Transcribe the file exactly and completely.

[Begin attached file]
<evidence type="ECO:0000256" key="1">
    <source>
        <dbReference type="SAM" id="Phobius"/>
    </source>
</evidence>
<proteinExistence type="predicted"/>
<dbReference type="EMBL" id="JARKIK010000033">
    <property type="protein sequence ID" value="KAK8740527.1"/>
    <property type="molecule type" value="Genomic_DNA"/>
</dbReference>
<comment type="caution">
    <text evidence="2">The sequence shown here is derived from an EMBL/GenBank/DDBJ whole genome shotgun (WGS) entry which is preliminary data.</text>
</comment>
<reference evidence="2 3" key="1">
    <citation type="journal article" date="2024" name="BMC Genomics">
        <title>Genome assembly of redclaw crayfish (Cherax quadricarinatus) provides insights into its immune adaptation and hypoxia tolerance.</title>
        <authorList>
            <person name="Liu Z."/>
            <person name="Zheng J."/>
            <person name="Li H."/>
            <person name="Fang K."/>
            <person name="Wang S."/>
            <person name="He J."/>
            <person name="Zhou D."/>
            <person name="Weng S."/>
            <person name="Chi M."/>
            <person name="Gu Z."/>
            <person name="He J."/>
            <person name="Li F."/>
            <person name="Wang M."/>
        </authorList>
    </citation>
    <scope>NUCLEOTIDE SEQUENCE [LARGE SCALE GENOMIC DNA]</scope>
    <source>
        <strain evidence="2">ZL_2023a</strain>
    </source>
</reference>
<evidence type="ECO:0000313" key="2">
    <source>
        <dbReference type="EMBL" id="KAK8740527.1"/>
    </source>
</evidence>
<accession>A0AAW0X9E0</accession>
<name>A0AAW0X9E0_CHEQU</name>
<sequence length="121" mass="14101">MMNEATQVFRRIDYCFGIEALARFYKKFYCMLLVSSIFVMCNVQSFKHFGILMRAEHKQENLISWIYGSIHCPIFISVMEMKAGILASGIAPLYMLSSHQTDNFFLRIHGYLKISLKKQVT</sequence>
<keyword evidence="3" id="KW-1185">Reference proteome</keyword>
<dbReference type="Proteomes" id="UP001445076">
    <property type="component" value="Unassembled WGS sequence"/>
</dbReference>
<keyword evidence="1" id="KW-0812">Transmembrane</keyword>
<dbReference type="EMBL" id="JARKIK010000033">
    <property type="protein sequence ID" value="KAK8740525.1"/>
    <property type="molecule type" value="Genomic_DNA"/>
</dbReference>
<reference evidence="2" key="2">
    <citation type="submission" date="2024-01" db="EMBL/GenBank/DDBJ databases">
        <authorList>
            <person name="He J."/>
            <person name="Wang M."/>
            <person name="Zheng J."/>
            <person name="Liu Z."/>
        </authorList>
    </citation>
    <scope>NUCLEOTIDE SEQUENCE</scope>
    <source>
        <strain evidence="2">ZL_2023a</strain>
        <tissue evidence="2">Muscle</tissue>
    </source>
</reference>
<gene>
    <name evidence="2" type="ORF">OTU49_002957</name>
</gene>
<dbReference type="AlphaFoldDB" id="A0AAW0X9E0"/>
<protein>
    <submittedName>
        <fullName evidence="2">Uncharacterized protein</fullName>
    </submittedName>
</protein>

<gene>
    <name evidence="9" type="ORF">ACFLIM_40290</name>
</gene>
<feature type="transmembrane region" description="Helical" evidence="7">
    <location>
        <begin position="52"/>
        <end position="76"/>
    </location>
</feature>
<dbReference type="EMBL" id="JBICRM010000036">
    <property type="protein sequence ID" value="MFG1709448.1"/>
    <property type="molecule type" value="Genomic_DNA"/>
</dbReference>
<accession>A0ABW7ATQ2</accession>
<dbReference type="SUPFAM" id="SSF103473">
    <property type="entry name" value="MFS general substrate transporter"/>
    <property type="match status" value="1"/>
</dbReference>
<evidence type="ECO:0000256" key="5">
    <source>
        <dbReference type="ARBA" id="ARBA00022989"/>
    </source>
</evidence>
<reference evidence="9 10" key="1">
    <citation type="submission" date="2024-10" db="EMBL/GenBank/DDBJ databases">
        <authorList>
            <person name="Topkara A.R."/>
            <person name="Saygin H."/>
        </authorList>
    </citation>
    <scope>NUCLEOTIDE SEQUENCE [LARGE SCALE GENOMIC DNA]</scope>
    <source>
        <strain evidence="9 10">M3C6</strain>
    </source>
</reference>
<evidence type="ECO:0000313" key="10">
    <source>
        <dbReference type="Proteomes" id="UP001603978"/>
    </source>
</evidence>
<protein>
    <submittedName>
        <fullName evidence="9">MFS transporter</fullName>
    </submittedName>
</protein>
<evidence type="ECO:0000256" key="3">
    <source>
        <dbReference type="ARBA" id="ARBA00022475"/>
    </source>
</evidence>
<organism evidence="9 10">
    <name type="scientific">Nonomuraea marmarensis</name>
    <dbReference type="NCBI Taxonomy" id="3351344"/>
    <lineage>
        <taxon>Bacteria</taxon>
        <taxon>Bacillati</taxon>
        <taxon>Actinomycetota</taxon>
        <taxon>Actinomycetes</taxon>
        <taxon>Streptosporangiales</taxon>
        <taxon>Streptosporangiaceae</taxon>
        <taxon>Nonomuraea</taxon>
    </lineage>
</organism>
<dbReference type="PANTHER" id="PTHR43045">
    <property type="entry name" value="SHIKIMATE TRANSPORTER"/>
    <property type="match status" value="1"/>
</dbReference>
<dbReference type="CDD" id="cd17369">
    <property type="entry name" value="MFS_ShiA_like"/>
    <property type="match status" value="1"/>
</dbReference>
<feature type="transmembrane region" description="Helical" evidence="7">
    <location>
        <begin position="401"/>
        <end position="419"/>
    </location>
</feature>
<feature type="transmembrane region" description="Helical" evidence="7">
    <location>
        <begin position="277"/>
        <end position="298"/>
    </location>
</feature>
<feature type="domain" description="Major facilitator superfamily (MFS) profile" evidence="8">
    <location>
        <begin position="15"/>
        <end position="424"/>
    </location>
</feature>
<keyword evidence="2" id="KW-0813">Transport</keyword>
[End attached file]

<evidence type="ECO:0000256" key="1">
    <source>
        <dbReference type="SAM" id="Phobius"/>
    </source>
</evidence>
<proteinExistence type="predicted"/>
<dbReference type="EMBL" id="JARKIK010000033">
    <property type="protein sequence ID" value="KAK8740527.1"/>
    <property type="molecule type" value="Genomic_DNA"/>
</dbReference>
<comment type="caution">
    <text evidence="2">The sequence shown here is derived from an EMBL/GenBank/DDBJ whole genome shotgun (WGS) entry which is preliminary data.</text>
</comment>
<reference evidence="2 3" key="1">
    <citation type="journal article" date="2024" name="BMC Genomics">
        <title>Genome assembly of redclaw crayfish (Cherax quadricarinatus) provides insights into its immune adaptation and hypoxia tolerance.</title>
        <authorList>
            <person name="Liu Z."/>
            <person name="Zheng J."/>
            <person name="Li H."/>
            <person name="Fang K."/>
            <person name="Wang S."/>
            <person name="He J."/>
            <person name="Zhou D."/>
            <person name="Weng S."/>
            <person name="Chi M."/>
            <person name="Gu Z."/>
            <person name="He J."/>
            <person name="Li F."/>
            <person name="Wang M."/>
        </authorList>
    </citation>
    <scope>NUCLEOTIDE SEQUENCE [LARGE SCALE GENOMIC DNA]</scope>
    <source>
        <strain evidence="2">ZL_2023a</strain>
    </source>
</reference>
<evidence type="ECO:0000313" key="2">
    <source>
        <dbReference type="EMBL" id="KAK8740527.1"/>
    </source>
</evidence>
<accession>A0AAW0X9E0</accession>
<name>A0AAW0X9E0_CHEQU</name>
<sequence length="121" mass="14101">MMNEATQVFRRIDYCFGIEALARFYKKFYCMLLVSSIFVMCNVQSFKHFGILMRAEHKQENLISWIYGSIHCPIFISVMEMKAGILASGIAPLYMLSSHQTDNFFLRIHGYLKISLKKQVT</sequence>
<keyword evidence="3" id="KW-1185">Reference proteome</keyword>
<dbReference type="Proteomes" id="UP001445076">
    <property type="component" value="Unassembled WGS sequence"/>
</dbReference>
<keyword evidence="1" id="KW-0812">Transmembrane</keyword>
<dbReference type="EMBL" id="JARKIK010000033">
    <property type="protein sequence ID" value="KAK8740525.1"/>
    <property type="molecule type" value="Genomic_DNA"/>
</dbReference>
<reference evidence="2" key="2">
    <citation type="submission" date="2024-01" db="EMBL/GenBank/DDBJ databases">
        <authorList>
            <person name="He J."/>
            <person name="Wang M."/>
            <person name="Zheng J."/>
            <person name="Liu Z."/>
        </authorList>
    </citation>
    <scope>NUCLEOTIDE SEQUENCE</scope>
    <source>
        <strain evidence="2">ZL_2023a</strain>
        <tissue evidence="2">Muscle</tissue>
    </source>
</reference>
<gene>
    <name evidence="2" type="ORF">OTU49_002957</name>
</gene>
<dbReference type="AlphaFoldDB" id="A0AAW0X9E0"/>
<protein>
    <submittedName>
        <fullName evidence="2">Uncharacterized protein</fullName>
    </submittedName>
</protein>

<gene>
    <name evidence="9" type="ORF">ACFLIM_40290</name>
</gene>
<feature type="transmembrane region" description="Helical" evidence="7">
    <location>
        <begin position="52"/>
        <end position="76"/>
    </location>
</feature>
<dbReference type="EMBL" id="JBICRM010000036">
    <property type="protein sequence ID" value="MFG1709448.1"/>
    <property type="molecule type" value="Genomic_DNA"/>
</dbReference>
<accession>A0ABW7ATQ2</accession>
<dbReference type="SUPFAM" id="SSF103473">
    <property type="entry name" value="MFS general substrate transporter"/>
    <property type="match status" value="1"/>
</dbReference>
<evidence type="ECO:0000256" key="5">
    <source>
        <dbReference type="ARBA" id="ARBA00022989"/>
    </source>
</evidence>
<reference evidence="9 10" key="1">
    <citation type="submission" date="2024-10" db="EMBL/GenBank/DDBJ databases">
        <authorList>
            <person name="Topkara A.R."/>
            <person name="Saygin H."/>
        </authorList>
    </citation>
    <scope>NUCLEOTIDE SEQUENCE [LARGE SCALE GENOMIC DNA]</scope>
    <source>
        <strain evidence="9 10">M3C6</strain>
    </source>
</reference>
<evidence type="ECO:0000313" key="10">
    <source>
        <dbReference type="Proteomes" id="UP001603978"/>
    </source>
</evidence>
<protein>
    <submittedName>
        <fullName evidence="9">MFS transporter</fullName>
    </submittedName>
</protein>
<evidence type="ECO:0000256" key="3">
    <source>
        <dbReference type="ARBA" id="ARBA00022475"/>
    </source>
</evidence>
<organism evidence="9 10">
    <name type="scientific">Nonomuraea marmarensis</name>
    <dbReference type="NCBI Taxonomy" id="3351344"/>
    <lineage>
        <taxon>Bacteria</taxon>
        <taxon>Bacillati</taxon>
        <taxon>Actinomycetota</taxon>
        <taxon>Actinomycetes</taxon>
        <taxon>Streptosporangiales</taxon>
        <taxon>Streptosporangiaceae</taxon>
        <taxon>Nonomuraea</taxon>
    </lineage>
</organism>
<dbReference type="PANTHER" id="PTHR43045">
    <property type="entry name" value="SHIKIMATE TRANSPORTER"/>
    <property type="match status" value="1"/>
</dbReference>
<dbReference type="CDD" id="cd17369">
    <property type="entry name" value="MFS_ShiA_like"/>
    <property type="match status" value="1"/>
</dbReference>
<feature type="transmembrane region" description="Helical" evidence="7">
    <location>
        <begin position="401"/>
        <end position="419"/>
    </location>
</feature>
<feature type="transmembrane region" description="Helical" evidence="7">
    <location>
        <begin position="277"/>
        <end position="298"/>
    </location>
</feature>
<feature type="domain" description="Major facilitator superfamily (MFS) profile" evidence="8">
    <location>
        <begin position="15"/>
        <end position="424"/>
    </location>
</feature>
<keyword evidence="2" id="KW-0813">Transport</keyword>